Reclaim for Liberation: A way to start your day

Reclaim for Liberation: A way to start your day

The board and staff of Interaction Institute recently gathered to learn from others working to bring about racial equity and to talk about how we build a board structure that supports or propels our work in new ways. To start the day, we did an icebreaker I called, “Reclaim for Liberation.”

A colleague planted this seed. What are the qualities or traits we once had that have been taken from us—by family dynamics or trauma, by histories of oppression, or as we have become adults and try to live in the dominant culture? And which of these do we actually want back?

Sometimes, as we are reaching for liberation, we find ourselves fighting against what exists. What we need more of is the vision of what we are heading toward. And sometimes, we imagine that we need completely new tools and skills and ways of being to get to our vision. What if we actually know (or used to know) most of what we need for transformation?

Growing up in this culture and transforming ourselves to fit, particularly as women and/or people of color and/or queer people, we shed things that are not only elemental to us but deeply important for our ability to move forward. Much of this is related to how white supremacy impacts our ways of being and asks most of us to be much smaller than nature would have us be.

When we did the exercise below, people told each other short stories of what they wanted to reclaim for the journey. The words that came up included play, song, dance, carefree, silly, laughter. And then the members of each small group used their bodies to create a sculpture embodying the words and feelings of their group.

It would have been even more effective if we then had kept those ways of being fully present throughout the day, particularly when more challenging conversations emerged. I would like now for us to practice bringing those skills into difficult conversations and see if they help us to speak and solve together.

Try this meditation and share what you see in the group. Do more possibilities or new pathways forward emerge as a result?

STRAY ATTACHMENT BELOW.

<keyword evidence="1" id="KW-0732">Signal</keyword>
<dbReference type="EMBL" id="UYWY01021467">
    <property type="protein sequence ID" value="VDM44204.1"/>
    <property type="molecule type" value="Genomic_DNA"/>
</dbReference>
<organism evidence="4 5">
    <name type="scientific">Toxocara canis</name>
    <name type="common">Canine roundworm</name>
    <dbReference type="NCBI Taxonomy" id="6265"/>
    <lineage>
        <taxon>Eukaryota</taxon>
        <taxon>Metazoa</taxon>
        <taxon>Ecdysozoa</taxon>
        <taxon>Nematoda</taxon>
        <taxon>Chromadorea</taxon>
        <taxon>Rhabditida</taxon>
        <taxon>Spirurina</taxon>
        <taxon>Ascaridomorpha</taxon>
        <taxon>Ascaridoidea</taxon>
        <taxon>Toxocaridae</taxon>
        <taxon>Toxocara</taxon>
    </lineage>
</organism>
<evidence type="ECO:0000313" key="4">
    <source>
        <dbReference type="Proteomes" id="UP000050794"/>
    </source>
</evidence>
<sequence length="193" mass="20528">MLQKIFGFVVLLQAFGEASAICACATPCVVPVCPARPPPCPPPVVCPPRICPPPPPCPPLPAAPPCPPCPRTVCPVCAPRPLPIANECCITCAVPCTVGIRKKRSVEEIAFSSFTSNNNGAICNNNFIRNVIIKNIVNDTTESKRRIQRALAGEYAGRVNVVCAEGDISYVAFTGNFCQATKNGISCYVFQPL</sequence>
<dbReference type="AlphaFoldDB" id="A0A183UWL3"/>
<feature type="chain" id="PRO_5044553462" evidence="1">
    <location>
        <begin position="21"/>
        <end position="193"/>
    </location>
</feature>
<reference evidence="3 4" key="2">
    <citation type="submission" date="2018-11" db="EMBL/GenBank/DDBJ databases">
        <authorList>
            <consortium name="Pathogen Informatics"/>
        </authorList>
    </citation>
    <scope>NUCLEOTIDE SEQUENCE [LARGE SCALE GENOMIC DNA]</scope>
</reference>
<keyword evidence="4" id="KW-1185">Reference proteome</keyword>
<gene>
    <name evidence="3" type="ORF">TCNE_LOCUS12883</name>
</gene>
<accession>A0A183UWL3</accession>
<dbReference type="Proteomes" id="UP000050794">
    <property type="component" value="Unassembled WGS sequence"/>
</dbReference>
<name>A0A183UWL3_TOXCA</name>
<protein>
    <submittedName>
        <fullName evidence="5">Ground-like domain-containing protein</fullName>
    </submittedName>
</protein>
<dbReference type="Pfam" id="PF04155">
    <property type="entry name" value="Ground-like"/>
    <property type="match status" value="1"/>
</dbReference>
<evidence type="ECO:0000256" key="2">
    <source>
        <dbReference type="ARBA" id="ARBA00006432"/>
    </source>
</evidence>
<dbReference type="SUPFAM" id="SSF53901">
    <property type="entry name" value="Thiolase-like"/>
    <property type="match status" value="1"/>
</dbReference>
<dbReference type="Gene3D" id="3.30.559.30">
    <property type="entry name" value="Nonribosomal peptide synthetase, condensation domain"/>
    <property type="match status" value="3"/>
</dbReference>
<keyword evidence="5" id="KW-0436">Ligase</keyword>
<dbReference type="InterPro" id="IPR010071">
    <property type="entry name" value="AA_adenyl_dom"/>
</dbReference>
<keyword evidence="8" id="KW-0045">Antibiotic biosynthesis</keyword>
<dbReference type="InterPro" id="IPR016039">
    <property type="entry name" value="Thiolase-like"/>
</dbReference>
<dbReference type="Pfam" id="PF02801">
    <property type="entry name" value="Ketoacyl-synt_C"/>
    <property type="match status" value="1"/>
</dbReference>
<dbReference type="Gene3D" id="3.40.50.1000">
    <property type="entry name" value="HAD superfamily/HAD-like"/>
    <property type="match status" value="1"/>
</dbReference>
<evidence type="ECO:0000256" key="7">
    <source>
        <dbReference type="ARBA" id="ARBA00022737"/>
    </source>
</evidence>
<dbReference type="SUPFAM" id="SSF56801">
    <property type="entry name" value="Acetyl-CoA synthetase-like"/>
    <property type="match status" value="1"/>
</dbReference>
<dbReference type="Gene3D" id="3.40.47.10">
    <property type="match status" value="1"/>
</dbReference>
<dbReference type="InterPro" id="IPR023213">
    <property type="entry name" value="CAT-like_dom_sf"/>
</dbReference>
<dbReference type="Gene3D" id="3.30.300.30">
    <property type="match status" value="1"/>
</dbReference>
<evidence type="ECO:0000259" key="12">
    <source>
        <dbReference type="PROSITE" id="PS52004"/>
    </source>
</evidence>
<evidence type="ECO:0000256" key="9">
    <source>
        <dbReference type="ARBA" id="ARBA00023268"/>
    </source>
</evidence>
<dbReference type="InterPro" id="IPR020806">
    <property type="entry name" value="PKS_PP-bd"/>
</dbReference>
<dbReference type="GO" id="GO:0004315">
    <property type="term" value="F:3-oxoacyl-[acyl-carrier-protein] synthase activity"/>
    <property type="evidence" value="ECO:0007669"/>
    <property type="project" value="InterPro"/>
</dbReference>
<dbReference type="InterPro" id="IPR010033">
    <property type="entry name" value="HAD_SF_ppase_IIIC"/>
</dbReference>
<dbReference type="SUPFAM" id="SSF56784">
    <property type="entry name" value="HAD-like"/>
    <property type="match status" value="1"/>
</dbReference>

Reclaim for Liberation

Allow 20-30 minutes, ideally.

Let people know that in this work for liberation we sometimes feel that we don’t have all we need for change. And perhaps some of what we need we have lost on the way or was taken from us. We are going to spend time individually and as a group reclaiming some of the lost qualities that can be important to us now.

1. Start with a guided meditation (5-6 minutes to set up and lead people in and out)

  • Ask people to take up space in the room; to spread out; can stand or sit
  • Get planted—feeling souls of feet on ground, butt on chair if seated; close eyes or soft gaze
  • 10 deep breaths
    • Feel your body planted—feel the souls of your feet touching the ground, feel your hands resting on your legs or by your side
    • Roll each shoulder back—breath into your full breadth, feel connected to those around you
    • Hear the sounds of the room
    • Breathe to elongate—feel the roots shooting down from feet, up from the crown of the head reaching toward the sky—feel your full length and integrity
  • Ask people to travel back in years; begin to imagine a place you felt joy or lightness, a sense of freedom
    • What sounds do you hear?
    • What are you seeing around you?
    • Are there any smells?
    • Look around
      • Are you inside or outside?
      • Is this a place you recognize or a specific setting that is important to your childhood?
      • Are there people around you or are you alone?
    • Play in this space, enjoy the feelings.
    • Is there a piece of yourself that is present that you may have left behind? Is there a feeling or essence of that self that you want to bring forward and reclaim? Is there something (playful, clear, relaxed) that may be useful for your liberation today?
  • Draw people back to the room – come back into your body, hear the sounds around you, become more conscious of your breathing again, take time to come back into the room, and – when you’re ready – open your eyes.

2. In Trios (8-10 minutes) [decide in advance if there are any instructions needed about how to form trios—such as with people you don’t know or with whom you work less frequently]

  • Each person gets a minute to share the quality that you want to bring forward. Ask yourself: What did I see in my younger self that might serve me in my liberation work today? Share a picture, words or a posture.
  • Each group decides on a way to share back with the full group—encourage a physical sculpture or representation that captures everyone’s words or the quality of what was shared

3. Share back with group—up to 1 minute per group.

4. Ask people to call out some of the other words or feelings they want to carry into the day. You may want to capture some on a chart so you have a visual for your time together.

5. Decide as a group how you will keep pulling in these useful ways of being. This can be particularly useful if you have decisions to make or tensions to address. Ask people to consider an embodiment of their word or quality before engaging in such a conversation.

 

 

 

 

 

 

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